There are few people in the world more respectful and kind than those found in the Korean culture. Especially for those who seek to understand the language (Hangeul Mal). There are far fewer Korean characters than found in Japanese and Chinese cultures. Phonetically speaking, that helps you begin learning to read and write Korean in just a matter of weeks. Though it may take you a little while longer to grasp the nuances between certain usage and meanings.
For example; Angyong-hashimnika? Formal/polite for; “Are you at peace?” Informal/Polite; Angyong-haseyo? Are you (in) peace? Commonly misunderstood for asking; “How are you?” Which is actually; “Oto-shim-ni-ka?” Informal/polite. Note the differences in formal polite versus informal polite.
Wherever you are located throughout the world, you will find Korean culture and people reflected in a positive light. Just as the greeting of one individual by another denotes respect, the concept of “face” promotes positive attitudes and adherence to rules of conduct and law. It is considered bad manners and a loss of face to commit acts contrary to the promotion of social grace. Sometimes you may see another berating him/her self openly for duties and obligations not fulfilled. When viewed, it would be impolite for your to agree or comment. Instead look to the positives, understanding that Koreans do not take showering of compliments well either. They often defer or share credit of positive events to others. But, they are silently thankful of your recognition and remember your kind words.
Learning to speak the language promotes a greater appreciation for its people. Soon though you may find yourself with a whole new world of relatives. The Korean people embrace those who take an interest in them. They welcome you, introduce you to others and may even be introduced as a family member. Seriously. When introduced to someone’s parents, you literally state; “I am pleased to meet you ‘mother/father’.” (“Man-na-suh ban-sseum-ni-da mu-ree/a-bo-gi.”)
It is not uncommon to find that both parents have worked most of their life to provide for their families. Pride in the accomplishment of one’s family members permits them to acknowledge their work prior to retirement. Such as teachers, doctors, lawyers, etc. Being interested in the lives of those you meet will bring you a new perspective on the culture, the language, and the importance of empathy in your new-found friends.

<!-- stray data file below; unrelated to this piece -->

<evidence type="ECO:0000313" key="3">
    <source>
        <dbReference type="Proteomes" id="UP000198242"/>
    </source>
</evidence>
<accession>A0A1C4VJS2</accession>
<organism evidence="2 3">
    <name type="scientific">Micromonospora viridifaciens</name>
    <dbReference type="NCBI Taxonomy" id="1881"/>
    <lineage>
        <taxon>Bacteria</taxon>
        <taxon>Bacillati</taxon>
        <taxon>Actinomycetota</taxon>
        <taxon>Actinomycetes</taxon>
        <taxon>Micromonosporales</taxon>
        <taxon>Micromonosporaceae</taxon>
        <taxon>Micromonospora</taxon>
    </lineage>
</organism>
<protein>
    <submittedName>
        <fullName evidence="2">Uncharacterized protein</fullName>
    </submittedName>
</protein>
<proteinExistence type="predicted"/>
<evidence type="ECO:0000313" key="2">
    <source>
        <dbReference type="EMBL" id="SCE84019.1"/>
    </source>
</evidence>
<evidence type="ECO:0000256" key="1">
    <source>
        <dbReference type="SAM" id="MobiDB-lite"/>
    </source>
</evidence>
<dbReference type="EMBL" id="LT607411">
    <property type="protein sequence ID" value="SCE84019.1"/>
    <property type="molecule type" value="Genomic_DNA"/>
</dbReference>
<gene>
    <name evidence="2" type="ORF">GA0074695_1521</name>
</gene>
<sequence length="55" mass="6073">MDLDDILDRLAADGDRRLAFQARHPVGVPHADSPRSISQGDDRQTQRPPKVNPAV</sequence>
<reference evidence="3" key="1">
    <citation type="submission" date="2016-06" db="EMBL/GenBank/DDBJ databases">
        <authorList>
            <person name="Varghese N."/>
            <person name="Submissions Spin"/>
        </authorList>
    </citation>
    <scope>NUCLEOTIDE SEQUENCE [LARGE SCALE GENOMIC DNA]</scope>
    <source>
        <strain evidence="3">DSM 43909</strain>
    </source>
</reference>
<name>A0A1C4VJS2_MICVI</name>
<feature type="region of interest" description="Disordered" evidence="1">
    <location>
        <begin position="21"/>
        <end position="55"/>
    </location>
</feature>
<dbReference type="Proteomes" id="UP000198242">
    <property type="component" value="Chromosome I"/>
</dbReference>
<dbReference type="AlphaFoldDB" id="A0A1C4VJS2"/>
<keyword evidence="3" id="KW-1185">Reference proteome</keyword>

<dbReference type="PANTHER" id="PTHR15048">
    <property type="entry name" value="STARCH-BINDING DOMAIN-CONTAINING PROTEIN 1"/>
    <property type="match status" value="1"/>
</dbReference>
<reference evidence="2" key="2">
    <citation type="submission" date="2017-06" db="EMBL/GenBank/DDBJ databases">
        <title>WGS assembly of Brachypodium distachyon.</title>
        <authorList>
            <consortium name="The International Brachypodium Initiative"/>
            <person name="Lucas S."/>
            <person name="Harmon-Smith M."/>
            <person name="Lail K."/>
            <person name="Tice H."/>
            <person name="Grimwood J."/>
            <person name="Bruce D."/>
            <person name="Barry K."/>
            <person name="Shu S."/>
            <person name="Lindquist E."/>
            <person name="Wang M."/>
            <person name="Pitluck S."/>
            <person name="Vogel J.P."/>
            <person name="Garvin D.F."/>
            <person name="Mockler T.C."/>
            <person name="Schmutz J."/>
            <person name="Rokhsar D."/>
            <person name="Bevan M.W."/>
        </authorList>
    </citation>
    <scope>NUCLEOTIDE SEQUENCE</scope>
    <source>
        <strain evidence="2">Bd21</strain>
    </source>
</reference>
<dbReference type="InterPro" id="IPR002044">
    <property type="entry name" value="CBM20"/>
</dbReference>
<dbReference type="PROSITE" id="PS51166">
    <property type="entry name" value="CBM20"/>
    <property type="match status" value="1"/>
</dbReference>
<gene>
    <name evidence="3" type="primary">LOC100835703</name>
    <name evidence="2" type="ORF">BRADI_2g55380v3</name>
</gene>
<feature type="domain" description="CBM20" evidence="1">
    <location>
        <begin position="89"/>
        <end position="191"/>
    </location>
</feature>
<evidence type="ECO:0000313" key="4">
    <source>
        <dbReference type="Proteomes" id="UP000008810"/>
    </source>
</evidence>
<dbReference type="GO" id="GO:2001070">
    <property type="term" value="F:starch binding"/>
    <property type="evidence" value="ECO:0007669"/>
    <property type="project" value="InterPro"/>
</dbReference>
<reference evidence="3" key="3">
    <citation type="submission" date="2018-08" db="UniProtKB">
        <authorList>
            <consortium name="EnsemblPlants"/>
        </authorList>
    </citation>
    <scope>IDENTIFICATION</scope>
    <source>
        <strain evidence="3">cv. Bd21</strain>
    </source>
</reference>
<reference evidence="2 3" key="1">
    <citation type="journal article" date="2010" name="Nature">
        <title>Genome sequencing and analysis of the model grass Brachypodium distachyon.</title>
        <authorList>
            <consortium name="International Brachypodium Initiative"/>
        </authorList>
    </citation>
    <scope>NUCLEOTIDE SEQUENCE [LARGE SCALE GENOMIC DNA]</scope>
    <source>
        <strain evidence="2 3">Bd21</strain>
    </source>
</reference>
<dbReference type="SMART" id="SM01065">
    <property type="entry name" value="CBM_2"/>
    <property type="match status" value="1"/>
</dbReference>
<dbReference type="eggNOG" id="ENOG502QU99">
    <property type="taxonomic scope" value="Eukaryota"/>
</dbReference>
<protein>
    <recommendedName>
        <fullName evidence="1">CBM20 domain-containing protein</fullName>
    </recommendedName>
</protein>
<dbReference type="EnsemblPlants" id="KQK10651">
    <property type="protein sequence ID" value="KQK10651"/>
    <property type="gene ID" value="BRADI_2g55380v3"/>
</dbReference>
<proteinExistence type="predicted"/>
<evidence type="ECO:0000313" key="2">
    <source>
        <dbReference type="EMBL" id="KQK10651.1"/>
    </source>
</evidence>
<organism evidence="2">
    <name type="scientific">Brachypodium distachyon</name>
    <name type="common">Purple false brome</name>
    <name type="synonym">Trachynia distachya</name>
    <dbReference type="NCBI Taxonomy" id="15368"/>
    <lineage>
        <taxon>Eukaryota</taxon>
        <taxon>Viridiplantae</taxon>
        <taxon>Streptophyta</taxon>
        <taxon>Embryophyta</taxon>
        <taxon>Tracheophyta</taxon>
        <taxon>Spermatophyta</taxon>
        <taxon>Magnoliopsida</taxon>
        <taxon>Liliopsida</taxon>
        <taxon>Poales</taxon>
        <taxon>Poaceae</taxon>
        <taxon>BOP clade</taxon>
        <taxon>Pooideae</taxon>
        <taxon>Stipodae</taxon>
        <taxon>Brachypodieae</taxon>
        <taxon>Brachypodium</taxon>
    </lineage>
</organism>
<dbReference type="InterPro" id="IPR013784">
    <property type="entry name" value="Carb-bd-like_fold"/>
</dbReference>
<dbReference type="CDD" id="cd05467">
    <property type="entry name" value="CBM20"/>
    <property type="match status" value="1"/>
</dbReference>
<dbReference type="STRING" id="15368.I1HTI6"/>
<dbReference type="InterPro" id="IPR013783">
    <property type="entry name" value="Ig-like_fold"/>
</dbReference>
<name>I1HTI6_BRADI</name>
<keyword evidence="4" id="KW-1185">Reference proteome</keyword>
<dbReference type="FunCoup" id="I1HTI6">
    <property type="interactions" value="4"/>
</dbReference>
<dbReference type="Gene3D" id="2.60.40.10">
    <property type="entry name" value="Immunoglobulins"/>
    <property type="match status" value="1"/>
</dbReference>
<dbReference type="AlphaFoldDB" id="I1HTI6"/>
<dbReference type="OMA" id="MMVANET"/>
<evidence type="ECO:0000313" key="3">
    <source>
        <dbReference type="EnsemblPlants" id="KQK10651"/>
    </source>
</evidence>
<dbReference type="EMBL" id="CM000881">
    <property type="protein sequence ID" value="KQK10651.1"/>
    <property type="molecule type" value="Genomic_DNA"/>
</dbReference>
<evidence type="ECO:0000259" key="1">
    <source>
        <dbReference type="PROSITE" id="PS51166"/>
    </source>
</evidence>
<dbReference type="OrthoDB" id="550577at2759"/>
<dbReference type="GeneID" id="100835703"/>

One way to practice your language skills is in finding restaurants or businesses frequented by the Korean community. There are online web sites devoted to teaching the language, educational programming on history and current events. The influx of Korean literature, music, and television to the world market includes intensely popular daytime dramas, with a huge fan base. You can sample these on the internet as well as a host of Korean produced movies that are winning critical acclaim worldwide. Your foray into learning to speak, read and write Korean is well supported.
We often see advertisements reflecting thousands of years of cultural firsts reflected on television and in print. Airlines have special getaway packages that promote the beauty and depth of feeling behind traditions we seek to understand. When the magic of a place far older and different from our own captures our imagination, we then choose to experience Korea as a gift to ourselves.
The food in Korea provides a wonder of incredible tastes and smells. Fresh vegetables, noodles and rice, complimenting a variety of marinated meats. Kim chi (gimche) is a taste people say is either loved or not. But with so many varieties of the pickled vegetable, there is bound to be something special for your palate.
Imagine starting with a simple leaf of Romaine Lettuce. Spread a thin bed of rice across the face. Then add some bean paste, marinated lean beef (cooked by you over an open flame, right at your table), adding sprouts, kim chi or assorted spices, then rolled up in that lettuce like a taco — for immediate consumption. Great on taste and low in calories.
Remember to let your host know; “I have eaten well.” (“Jal muh-guh-sseum-ni-da.”)
Enjoyment of another culture isn’t as scary as you may think. So go to a museum, a restaurant, a social event where those who speak the language are present. Let them know that you may not speak their language well, but you are interested. Doing so will open you up to a whole new world. Enrichment as a part of a much larger family.